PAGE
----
WASHINGTON — Congress has appropriated trillions of dollars over the last two years on COVID-19 relief, and infrastructure and now Democrats want to spend two trillion more on their big social policy and climate legislation.
But who’s watching how all this taxpayer money is being spent? Watchdog groups are calling on the government provide more transparency.
Democrats are struggling to “go at it alone” without GOP support as a vote on their year-end legislative priority to spend trillions on historic investments in climate and social policies draws near.
“When you try to jam through a bill that’s unpaid for, that has stuff in it that really doesn’t have much to do with budgetary items,” said Rep. Tom Tiffany, R-Minocqua. “The federal government is trying to do too much right now.”
While Democrats say their massive legislative package is paid for, conservatives are concerned by what they see as unchecked spending. It’s one reason why Wisconsin Republicans in the House say they voted against the bipartisan infrastructure bill President Joe Biden signed into law this month and why they oppose the Build Back Better Act that passed the House this month.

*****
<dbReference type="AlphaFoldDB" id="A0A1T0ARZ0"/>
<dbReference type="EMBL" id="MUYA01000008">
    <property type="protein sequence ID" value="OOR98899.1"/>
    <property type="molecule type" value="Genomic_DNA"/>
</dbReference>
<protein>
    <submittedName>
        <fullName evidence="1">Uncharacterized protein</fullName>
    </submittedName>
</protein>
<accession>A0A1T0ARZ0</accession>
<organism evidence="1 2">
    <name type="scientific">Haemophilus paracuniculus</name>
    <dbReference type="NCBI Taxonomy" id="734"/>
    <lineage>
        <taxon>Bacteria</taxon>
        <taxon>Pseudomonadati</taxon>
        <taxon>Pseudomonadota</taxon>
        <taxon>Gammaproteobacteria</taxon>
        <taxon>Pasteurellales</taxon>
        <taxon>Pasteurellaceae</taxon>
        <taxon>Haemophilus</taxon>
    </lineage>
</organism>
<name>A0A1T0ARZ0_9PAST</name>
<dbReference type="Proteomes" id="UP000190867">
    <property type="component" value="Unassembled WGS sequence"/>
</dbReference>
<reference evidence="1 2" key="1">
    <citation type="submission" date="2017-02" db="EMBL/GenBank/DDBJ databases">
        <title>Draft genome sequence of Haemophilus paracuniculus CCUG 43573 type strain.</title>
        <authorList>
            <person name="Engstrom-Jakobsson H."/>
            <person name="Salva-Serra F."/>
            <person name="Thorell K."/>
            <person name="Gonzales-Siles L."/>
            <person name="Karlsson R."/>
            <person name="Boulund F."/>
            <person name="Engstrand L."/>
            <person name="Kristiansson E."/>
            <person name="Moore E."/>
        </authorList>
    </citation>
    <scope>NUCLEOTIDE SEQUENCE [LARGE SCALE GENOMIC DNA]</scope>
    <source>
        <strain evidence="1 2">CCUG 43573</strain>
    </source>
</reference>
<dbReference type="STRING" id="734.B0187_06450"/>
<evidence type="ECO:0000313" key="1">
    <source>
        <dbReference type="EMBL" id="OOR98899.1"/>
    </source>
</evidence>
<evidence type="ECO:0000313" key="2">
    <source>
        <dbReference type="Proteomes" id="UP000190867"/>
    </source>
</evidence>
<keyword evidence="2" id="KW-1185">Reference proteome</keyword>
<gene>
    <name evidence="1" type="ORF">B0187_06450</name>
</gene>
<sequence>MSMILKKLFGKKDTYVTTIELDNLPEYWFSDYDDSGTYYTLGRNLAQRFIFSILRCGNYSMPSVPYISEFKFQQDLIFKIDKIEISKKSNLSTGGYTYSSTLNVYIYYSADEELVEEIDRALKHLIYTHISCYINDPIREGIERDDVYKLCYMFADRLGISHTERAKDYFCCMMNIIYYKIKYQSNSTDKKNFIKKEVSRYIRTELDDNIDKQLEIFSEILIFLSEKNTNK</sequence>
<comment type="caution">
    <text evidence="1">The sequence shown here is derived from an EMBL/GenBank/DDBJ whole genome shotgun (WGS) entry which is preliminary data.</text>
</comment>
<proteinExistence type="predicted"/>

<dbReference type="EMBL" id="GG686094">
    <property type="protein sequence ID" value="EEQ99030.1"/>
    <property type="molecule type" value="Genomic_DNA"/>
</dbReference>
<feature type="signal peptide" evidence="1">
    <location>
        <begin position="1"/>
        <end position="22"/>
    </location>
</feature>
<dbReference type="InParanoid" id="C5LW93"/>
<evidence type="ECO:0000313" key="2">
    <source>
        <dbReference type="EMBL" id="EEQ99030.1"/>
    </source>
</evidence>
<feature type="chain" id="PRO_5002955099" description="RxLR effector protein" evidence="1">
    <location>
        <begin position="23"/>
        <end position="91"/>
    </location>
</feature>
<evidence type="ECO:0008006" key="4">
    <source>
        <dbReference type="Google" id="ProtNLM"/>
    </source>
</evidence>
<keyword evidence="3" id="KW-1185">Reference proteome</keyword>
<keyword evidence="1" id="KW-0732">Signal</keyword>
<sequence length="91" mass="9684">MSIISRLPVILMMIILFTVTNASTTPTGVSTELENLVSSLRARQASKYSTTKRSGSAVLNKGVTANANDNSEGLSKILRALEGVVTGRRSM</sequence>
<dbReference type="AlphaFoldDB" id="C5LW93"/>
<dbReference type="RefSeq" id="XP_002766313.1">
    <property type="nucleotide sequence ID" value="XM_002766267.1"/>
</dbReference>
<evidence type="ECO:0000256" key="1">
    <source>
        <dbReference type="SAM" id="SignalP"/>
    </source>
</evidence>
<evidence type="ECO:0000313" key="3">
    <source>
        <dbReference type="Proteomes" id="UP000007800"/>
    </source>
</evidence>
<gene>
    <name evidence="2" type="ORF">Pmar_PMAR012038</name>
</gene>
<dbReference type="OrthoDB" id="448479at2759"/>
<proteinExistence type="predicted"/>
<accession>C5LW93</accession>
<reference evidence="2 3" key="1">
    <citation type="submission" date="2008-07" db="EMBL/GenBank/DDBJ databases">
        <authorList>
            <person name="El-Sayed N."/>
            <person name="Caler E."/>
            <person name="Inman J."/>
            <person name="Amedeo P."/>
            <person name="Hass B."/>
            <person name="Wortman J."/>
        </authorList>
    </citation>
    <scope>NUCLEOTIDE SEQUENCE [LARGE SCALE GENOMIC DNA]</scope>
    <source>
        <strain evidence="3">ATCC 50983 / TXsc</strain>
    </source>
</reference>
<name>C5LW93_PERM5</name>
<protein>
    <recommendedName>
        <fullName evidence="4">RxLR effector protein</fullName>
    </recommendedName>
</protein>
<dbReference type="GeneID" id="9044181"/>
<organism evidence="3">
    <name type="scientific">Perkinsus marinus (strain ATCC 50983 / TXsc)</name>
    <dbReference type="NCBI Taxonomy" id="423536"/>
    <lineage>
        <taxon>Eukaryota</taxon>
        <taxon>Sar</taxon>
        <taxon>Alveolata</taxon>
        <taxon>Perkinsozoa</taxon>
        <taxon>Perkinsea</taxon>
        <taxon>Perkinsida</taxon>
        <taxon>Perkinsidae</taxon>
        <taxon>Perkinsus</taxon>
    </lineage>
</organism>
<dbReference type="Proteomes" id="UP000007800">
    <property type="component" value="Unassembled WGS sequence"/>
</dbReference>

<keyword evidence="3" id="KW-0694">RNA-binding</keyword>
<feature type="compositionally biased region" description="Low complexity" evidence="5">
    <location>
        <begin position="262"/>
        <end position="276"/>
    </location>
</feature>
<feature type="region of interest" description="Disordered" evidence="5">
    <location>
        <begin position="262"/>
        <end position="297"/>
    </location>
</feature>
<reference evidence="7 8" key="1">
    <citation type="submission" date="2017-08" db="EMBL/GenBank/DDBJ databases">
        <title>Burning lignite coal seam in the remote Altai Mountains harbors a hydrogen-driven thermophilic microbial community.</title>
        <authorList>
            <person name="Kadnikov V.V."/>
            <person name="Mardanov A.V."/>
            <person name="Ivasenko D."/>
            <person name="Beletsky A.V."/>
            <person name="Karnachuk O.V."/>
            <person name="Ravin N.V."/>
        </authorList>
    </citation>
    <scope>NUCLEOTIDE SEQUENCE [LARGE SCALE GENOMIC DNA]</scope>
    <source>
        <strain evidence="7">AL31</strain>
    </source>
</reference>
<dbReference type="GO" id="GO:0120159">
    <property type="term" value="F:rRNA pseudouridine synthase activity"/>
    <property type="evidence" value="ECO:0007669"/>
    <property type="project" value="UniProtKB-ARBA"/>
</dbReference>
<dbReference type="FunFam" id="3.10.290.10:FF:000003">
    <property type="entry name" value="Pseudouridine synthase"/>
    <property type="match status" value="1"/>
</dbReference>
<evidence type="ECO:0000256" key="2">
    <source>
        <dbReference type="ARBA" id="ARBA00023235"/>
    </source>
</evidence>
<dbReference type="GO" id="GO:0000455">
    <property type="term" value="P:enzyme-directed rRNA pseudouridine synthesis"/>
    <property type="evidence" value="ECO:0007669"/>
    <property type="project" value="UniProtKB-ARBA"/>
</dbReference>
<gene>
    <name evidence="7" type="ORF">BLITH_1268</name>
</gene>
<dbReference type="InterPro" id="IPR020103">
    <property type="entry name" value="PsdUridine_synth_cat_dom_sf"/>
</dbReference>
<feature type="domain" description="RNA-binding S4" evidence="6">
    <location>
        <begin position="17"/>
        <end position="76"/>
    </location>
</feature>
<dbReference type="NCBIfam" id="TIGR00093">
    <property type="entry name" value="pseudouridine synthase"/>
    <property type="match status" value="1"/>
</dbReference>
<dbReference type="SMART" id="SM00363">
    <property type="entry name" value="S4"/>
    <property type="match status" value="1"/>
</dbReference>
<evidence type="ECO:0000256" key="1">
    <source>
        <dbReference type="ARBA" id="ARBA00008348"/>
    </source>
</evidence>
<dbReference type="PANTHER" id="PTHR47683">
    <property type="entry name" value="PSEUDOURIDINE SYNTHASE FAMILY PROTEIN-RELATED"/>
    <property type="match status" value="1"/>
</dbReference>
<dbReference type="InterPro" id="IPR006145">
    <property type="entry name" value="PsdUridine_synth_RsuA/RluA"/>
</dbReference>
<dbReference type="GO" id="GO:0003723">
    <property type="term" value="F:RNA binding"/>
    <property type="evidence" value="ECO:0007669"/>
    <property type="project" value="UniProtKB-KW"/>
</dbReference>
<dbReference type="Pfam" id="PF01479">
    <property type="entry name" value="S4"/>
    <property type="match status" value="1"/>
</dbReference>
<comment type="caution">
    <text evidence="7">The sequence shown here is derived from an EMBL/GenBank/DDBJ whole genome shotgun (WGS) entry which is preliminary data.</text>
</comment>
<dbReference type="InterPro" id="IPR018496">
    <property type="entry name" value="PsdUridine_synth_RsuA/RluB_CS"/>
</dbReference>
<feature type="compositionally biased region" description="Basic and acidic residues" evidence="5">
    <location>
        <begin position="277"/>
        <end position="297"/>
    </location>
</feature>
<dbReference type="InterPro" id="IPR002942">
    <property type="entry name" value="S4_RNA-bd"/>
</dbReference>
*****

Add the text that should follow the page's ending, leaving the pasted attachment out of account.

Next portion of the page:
“I'd like to see a stop this spending bill,” said Rep. Bryan Steil, R-Janesville. “It’s going to move us in the wrong direction.”
With large investments in Biden’s domestic agenda within reach for Democrats, watchdog groups are more concerned about the how the government is reporting this historic spending. The nonpartisan organization Project on Government Oversight (POGO) says it wasn’t able to accurately track exactly how federal funds appropriated for COVID relief have been used.
“We weren't getting the the level of detail you would expect,” said Sean Moulton, Senior Policy Analyst at the Project on Government Oversight. “Award descriptions would just say ‘COVID assistance,’ or ‘disaster loan,’ and it really didn't give you anything to understand what the money was really being used for.”
Moulton says one problem was that Congress rushed to pass the money, to deal with the Covid crisis. By contrast, the $1 trillion infrastructure bill was passed only after months of painstaking negotiations.
“The urgency isn't there,” said Moulton.
Still, he says tracking how the infrastructure money is used will not be easy, either. While the group doesn’t oppose the bill, it is concerned that federal government hasn’t updated how it records and reports spending.
“We have had a lot of trouble with data quality, agencies getting it wrong, recipients reporting, inaccurate or incomplete information,” he said. “And we're just not holding people's feet to the fire about getting that information correct.”